Scan through to see what keywords will be most beneficial to you. Keep in mind that you want to find a niche keyword that your competitors haven’t used to give you a leg up on your competition.

When coming up with keywords, take a look at your competitors’ websites and see what they do. Try to dig deeper into the keywords they are using or aren’t using.

Ubersuggest can also help you generate long-tail keywords and is one of my favourite free tools to help get me started.

Turning Keywords Into Long Tail Keywords

Now that you’ve found some keywords, it’s time to make the magic happen. You now know that keywords are 1-3 words. But now we aim to create long tail keywords that are usually 4 or 5 words.

Long tail keywords are aimed more at targeting a specific customer. For example, a potential customer might enter “where to buy winter boots”.

This customer is specifically looking to buy winter boots. If you can optimize your website to appear higher in search engines, the chances of turning traffic into sales increases.

If you get stuck trying to think of long-tail keywords that are suitable towards your target market there is a tool that may help.

Answer the Public

Answer the Public gives you plenty of examples of long tail keywords.  It will give you the who, what, when, where and more to get you on the right track in choosing what you should be focusing on.

Simply enter your keyword into the search bar and multiple options will appear.

Screenshot of using "Answer the public" to execute keyword research

Check The Competitiveness of Your Chosen Keywords

At this point, you’ve probably spent a bit of time going back and forth and coming up with keywords that you think will work. Since Google’s Keyword Planner does a poor job of telling you how competitive each keyword is (remember, the competitive column is only for ads) we need to do some investigating to see for ourselves.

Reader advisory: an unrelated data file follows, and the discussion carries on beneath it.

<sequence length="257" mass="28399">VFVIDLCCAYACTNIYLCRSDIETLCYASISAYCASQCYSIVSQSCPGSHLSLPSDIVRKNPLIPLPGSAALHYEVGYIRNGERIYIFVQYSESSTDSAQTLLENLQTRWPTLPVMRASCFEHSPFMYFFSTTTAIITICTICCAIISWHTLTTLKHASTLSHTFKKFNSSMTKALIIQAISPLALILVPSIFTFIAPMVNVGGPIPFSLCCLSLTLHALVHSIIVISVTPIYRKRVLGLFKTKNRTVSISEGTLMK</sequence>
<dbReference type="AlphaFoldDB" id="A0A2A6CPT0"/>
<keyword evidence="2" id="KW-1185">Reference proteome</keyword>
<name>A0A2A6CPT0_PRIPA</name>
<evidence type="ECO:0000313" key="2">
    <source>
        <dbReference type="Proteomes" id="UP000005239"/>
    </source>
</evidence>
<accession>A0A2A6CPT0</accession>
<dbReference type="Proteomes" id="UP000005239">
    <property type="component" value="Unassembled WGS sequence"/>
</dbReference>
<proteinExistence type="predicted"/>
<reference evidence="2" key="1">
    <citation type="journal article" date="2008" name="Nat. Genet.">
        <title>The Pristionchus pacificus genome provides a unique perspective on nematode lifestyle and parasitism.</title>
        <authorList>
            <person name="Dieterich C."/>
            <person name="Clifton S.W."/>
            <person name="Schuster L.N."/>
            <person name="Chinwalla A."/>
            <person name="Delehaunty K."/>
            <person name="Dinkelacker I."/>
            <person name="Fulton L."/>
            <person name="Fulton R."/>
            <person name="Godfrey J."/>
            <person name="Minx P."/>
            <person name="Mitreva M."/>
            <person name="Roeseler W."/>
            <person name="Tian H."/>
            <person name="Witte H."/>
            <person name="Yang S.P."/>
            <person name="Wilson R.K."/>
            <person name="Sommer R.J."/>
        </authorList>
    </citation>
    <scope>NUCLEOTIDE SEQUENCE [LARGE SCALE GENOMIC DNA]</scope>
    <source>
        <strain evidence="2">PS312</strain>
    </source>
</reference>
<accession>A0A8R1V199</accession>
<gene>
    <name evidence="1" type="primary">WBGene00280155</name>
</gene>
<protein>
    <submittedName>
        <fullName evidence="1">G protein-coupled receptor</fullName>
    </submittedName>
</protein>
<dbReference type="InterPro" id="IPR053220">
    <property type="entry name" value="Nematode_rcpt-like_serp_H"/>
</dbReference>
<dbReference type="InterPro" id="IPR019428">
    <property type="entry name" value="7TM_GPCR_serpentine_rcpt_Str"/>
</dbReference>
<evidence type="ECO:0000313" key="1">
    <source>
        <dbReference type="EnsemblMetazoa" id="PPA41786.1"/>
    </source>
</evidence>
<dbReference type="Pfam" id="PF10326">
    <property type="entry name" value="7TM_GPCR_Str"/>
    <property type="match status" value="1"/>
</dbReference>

When executing keyword research, this step is probably the most important. You do not want to be trying to rank for incredibly competitive keywords as a newer website.

First, go to Moz and add the Mozbar to your browser.

Next, Google the keywords you have chosen and take a look at what websites are currently on page 1 for them. With your Moz bar active (make sure it’s turned on) you should see the following be displayed under the search results:

Screenshot of the Moz bar in use for executing keyword research

For this, I googled “SEO tips”. Let’s say I was thinking of writing a blog post and my keyword was going to be “SEO tips”. When I Google that, I can see that the first page is heavily dominated by big sites.

The DA (domain authority) is a signal of how strong that website’s domain is. Some argue this metric isn’t accurate and shouldn’t be stressed over, however, in this case it’s useful for a quick scan to determine whether or not you should try to rank for a particular term.

The first page of “SEO tips” is full of domains with DA’s of over 50, many of them in the 80’s and 90’s. At this point, my own site wouldn’t stand a chance. So if you choose your keyword and notice a lot of big websites are on the first page, you will want to rethink using it, and perhaps try to target a different variation of it.

However, if you were to Google your keyword and notice several smaller websites are showing up on page 1, then you are good to go and have a much higher chance of obtaining a spot on page one.

Using LSI Keywords

Latent-semantic indexing (or LSI) is essentially Google’s way of knowing what you are writing about.

If you are a food blogger and you are writing a recipe blog for apple pie, how is Google going to know you are talking about apples the fruit, and not Apple, the company?

Google and other search engines use LSI keywords to determine what your content is about in order to index is appropriately. If you are talking about apple pie, you are going to also mention the words “pie”, “sugar”, “flour” and through these keywords, Google knows not to put your post up if somebody searching for “Apple products”.

Incorporating LSI keywords into your content gives Google and other search engines a better understanding of where your content should be ranked, so it’s very important to include your LSI keywords!

LSI Graph is my tool of choice for this step. Once you’ve determined your long-tail keywords, enter them into LSI graph and a list of suggestions will become available to you. Select the most appropriate ones and incorporate them into your content (but don’t keyword stuff, never overdo it with the keywords)!

Have Patience When Executing Keyword Research

If you’ve written a blog post and are expecting it to shoot to the first page of Google, you may want to know that this likely won’t happen. SEO can take several months before you start seeing any real progress.

But your work will eventually pay off once you start receiving traffic from those keywords.


What is your favourite free tool to use for keyword research? Let me know in the comments below!